Showing posts with label Peter Gordon. Show all posts
Showing posts with label Peter Gordon. Show all posts

Sep 26, 2017

Tuesday, September 26, 2017 ~ Peter Gordon

Theme: Sing, Sing, Sing! - Three musical numbers from a 1957 Broadway production.

20. Julie Andrews' "The Sound of Music" role: MARIA VON TRAPP

25. Jimmy Fallon hosts it: THE TONIGHT SHOW

43. Avengers member with a patriotic shield: CAPTAIN AMERICA

50. 9/26/1957 Broadway debut featuring the consecutive songs found at the start of 20-Across, the middle of 25-Across and the end of 43-Across: WEST SIDE STORY

Argyle here. The theme was lost on me until I read the full reveal. Clever.


1. Sales pitch: SPIEL

6. Outback birds: EMUs

10. Sunup: DAWN

14. CafĂ© lure: AROMA

15. Clickable webpage word: LINK

16. Home to billions: ASIA

17. Grass shortener: MOWER

18. Apart from that: ELSE

19. Slightly wet: DAMP

23. Risk, e.g.: GAME

24. Healthful berry: ACAI

31. "Homeland" spy org.: CIA. (Central Intelligence Agency) Homeland is a TV series on Showtime and is in its sixth season.

32. Taxi: CAB

33. Nebraska city: OMAHA

34. "Apocalypse Now" setting, familiarly: NAM

35. Gathering for fans of graphic novels, anime, etc.: COMICON. (comic book convention or comic-con)

38. Delivery vehicle: VAN

39. Painting need: BRUSH

41. Microwave: ZAP

42. Valuable rock: ORE

48. Tolstoy's Karenina: ANNA. 864 pages; too late for a summer read.

49. Dutch cheese: EDAM

55. With 50-Down, tightrope walker's place: HIGH. 50-Down. See 55-Across: WIRE

56. Oscar winner Kazan: ELIA. Best Director—"Gentleman's Agreement"(1948) and "On the Waterfront"(1955) Also, Academy Honorary Award—Lifetime Achievement(1999)

57. Aquafina rival: EVIAN. Bottled water products; Aquafina - Pepsi, EVIAN - Danone(French)

59. Craving: URGE

60. Accelerates, with "up": REVS

61. Foolish: DIPPY

62. Military meal: MESS. 63. Cafeteria carrier: TRAY. Good pairing.

64. V-formation fliers: GEESE. They are starting to form up now.


1. "Casablanca" pianist: SAM

2. Formal school dance: PROM

3. Corn Belt state: IOWA

4. Rise into view: EMERGE

5. Cattleman's rope: LARIAT

6. Late morning hr.: ELEVEN AM

7. Venus de __: MILO

8. Disentangle: UNSNAG

9. Quick drawing: SKETCH

10. Arp's art movement: DADAISM. Dada was not so much a style of art like Cubism or Fauvism; it was more a protest movement with an anti-establishment manifesto.

11. Right away, in a memo: ASAP. (as soon as possible)

12. Namby-pamby person: WIMP

13. Midday snooze: NAP

21. Gas brand that had a torch in its logo: AMOCO

22. Florida's Boca __: RATON

25. Pageant winner's crown: TIARA

26. Exaggerate, as a stage role: HAM UP

27. Spanish island in the Mediterranean: IBIZA

28. Devastation that's wreaked: HAVOC

29. Scarlett of Tara: O'HARA. Gone with the Wind

30. Decrease in intensity: WANE

31. "Closing Bell" channel: CNBC. (Originally, the Consumer News and Business Channel.) The show is named after the bell that is rung to signify the end of a trading session.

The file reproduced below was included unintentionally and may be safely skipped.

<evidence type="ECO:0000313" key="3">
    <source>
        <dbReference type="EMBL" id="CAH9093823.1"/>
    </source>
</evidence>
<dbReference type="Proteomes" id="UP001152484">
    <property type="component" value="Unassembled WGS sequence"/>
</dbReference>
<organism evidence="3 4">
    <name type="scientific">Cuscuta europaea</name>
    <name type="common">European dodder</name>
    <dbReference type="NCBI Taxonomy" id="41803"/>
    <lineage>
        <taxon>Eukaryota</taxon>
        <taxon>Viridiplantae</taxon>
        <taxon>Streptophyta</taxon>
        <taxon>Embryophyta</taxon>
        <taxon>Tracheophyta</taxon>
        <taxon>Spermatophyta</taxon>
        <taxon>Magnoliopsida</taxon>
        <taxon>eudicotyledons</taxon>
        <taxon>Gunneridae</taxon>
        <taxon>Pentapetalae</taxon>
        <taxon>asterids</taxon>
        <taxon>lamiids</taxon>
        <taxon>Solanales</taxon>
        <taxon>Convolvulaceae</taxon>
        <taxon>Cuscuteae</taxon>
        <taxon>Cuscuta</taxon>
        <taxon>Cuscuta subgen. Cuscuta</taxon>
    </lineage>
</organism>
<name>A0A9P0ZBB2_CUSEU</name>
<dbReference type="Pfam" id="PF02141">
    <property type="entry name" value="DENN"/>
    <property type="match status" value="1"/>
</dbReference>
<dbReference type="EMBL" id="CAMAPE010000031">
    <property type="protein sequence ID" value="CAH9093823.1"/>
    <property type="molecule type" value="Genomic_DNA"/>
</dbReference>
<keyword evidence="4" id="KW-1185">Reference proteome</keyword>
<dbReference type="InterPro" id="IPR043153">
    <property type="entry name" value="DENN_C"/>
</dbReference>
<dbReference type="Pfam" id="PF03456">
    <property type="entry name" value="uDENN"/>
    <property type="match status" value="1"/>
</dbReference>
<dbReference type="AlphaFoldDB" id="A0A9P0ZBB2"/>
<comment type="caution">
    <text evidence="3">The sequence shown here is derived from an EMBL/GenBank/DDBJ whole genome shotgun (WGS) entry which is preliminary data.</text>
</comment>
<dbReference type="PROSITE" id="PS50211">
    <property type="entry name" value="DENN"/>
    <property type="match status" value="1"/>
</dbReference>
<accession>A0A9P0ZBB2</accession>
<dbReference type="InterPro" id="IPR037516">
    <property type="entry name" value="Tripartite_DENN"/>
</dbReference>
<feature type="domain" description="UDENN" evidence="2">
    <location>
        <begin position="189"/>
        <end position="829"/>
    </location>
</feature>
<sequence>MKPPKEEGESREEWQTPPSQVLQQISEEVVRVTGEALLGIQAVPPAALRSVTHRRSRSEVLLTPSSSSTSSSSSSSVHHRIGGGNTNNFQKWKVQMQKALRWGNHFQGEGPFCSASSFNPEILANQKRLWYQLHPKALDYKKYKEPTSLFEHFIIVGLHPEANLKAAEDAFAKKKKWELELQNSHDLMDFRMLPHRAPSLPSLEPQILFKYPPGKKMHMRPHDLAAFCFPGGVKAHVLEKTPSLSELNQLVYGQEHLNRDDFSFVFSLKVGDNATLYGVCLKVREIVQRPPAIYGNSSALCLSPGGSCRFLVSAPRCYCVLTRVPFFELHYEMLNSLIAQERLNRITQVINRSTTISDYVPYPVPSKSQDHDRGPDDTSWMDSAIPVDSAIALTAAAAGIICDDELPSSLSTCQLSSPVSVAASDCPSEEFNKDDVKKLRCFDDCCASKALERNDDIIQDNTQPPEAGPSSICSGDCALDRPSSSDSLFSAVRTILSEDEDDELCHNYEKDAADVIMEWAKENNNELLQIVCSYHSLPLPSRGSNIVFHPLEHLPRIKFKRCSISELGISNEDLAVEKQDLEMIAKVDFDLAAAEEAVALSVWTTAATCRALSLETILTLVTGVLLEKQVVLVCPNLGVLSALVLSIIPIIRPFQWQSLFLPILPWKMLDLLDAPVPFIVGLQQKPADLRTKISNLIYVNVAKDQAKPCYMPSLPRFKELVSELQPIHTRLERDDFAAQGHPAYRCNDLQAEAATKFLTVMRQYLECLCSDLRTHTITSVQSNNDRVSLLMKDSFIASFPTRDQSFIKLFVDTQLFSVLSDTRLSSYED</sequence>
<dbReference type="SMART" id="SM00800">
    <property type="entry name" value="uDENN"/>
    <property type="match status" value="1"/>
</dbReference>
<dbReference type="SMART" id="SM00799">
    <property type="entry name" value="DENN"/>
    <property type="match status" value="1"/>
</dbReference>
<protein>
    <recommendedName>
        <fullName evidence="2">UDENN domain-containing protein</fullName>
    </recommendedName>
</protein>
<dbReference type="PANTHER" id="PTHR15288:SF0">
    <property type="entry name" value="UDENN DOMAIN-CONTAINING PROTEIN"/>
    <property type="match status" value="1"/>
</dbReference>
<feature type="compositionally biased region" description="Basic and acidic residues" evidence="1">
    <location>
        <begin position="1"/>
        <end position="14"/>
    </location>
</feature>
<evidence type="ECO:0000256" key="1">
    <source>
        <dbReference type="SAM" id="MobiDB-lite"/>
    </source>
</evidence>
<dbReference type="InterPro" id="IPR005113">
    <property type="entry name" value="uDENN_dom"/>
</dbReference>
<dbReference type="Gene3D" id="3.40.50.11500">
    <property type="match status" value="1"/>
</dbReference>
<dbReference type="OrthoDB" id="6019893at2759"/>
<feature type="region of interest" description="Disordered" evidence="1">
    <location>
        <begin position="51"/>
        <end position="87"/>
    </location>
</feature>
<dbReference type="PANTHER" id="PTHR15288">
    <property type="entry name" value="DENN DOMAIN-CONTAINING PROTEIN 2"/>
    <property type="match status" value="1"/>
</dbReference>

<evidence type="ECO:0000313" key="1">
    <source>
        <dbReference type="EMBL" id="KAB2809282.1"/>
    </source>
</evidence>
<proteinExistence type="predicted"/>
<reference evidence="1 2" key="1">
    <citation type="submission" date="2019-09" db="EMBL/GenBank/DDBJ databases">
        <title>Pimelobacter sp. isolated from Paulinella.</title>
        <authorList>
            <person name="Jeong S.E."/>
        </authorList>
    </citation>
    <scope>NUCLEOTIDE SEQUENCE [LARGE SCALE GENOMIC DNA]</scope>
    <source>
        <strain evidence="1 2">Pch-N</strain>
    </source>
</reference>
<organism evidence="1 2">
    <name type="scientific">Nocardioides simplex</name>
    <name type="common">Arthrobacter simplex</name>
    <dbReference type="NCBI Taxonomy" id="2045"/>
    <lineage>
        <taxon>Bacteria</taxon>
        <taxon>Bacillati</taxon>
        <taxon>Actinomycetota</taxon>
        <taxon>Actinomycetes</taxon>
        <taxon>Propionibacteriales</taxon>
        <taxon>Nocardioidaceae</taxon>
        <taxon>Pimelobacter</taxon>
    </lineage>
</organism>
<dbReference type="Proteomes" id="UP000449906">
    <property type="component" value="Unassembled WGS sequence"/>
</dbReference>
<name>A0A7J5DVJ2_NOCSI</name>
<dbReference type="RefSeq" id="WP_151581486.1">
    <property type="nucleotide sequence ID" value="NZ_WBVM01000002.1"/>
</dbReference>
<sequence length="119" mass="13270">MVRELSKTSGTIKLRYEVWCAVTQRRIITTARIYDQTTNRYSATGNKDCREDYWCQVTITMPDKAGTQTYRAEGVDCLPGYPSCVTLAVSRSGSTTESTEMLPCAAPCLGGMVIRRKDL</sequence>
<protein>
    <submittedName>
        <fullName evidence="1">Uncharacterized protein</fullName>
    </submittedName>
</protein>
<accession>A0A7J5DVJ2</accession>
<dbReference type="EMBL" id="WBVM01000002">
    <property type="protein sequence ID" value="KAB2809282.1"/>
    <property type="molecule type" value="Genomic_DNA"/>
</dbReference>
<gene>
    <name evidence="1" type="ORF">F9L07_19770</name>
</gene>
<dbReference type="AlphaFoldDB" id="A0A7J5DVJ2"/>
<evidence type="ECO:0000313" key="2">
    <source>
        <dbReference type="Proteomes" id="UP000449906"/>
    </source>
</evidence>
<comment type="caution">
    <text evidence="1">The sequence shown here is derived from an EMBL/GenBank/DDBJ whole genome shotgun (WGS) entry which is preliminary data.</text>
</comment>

35. Repetitive shout at a protest: CHANT

36. Required little effort: CAME EASY

37. Newspaper opinion pieces: OP ED's

40. Secret supplies: STASHES

44. Add to text, as a missing letter: INSERT

45. Carpenter, at times: NAILER

46. Suitable for all ages, filmwise: RATED G

47. Apple software for creating videos: iMOVIE

51. Omelet ingredients: EGGS. Gotta break 'em to make an omelet.

52. Prima donna: DIVA

53. Ready for picking: RIPE

54. Toy dog's barks: YAPS

55. Play a kazoo: HUM

58. TV's "Science Guy": NYE


Jan 25, 2010

Interview with Peter Gordon

Several LA Times crossword constructors and hardcore solvers have mentioned on our blog the superior quality & incredible inventiveness of the NY Sun puzzles, arguably the best in the country while the paper existed (2002-2008).

The man behind all the innovation and brilliance is Peter Gordon (the taller one. Merl Reagle is to his right), who challenged and actually caused improvement of the overall puzzle quality and payment to constructors of the NY Times during his editorship at the NY Sun. Mr. Gordon is also a very accomplished constructor. He has had 76 puzzles published by the NY Times alone since 1993, not to mention all the great puzzles he constructed under the pseudonym Ogden Porter at the NY Sun.

Additionally, he's a remarkable crossword solver, and a two-time division winner at the American Crossword Puzzle Tournament. Enjoy this refreshing & informative interview; I thoroughly did.

Can you tell us a bit more of the Fireball Crosswords you've just launched? Why all themeless? Do you have a specific target solvers in mind?

Fireball Crosswords are weekly puzzles that are e-mailed directly to you. It's $10 to subscribe ($10.61 if you pay by PayPal) for 50 puzzles. Subscription info is at You can also pay an extra $30 and request a specific answer to appear sometime during the year, or an extra $60 to have your answer at 1-Across. I've gotten quite a few of these requests, surprisingly.

They're not all themelesses, but probably more than 40 will be. This way I'll do a theme if I get a good idea, but if I don't, then I can just do a themeless. My target solver is someone who can't get enough high-quality, tough puzzles online. There are plenty of easy puzzles available, but not too many hard ones. These should be a nice challenge even for an experienced solver.

What is a typical day like for you as an editor for Sterling Publishing? And what are your major responsibilities there?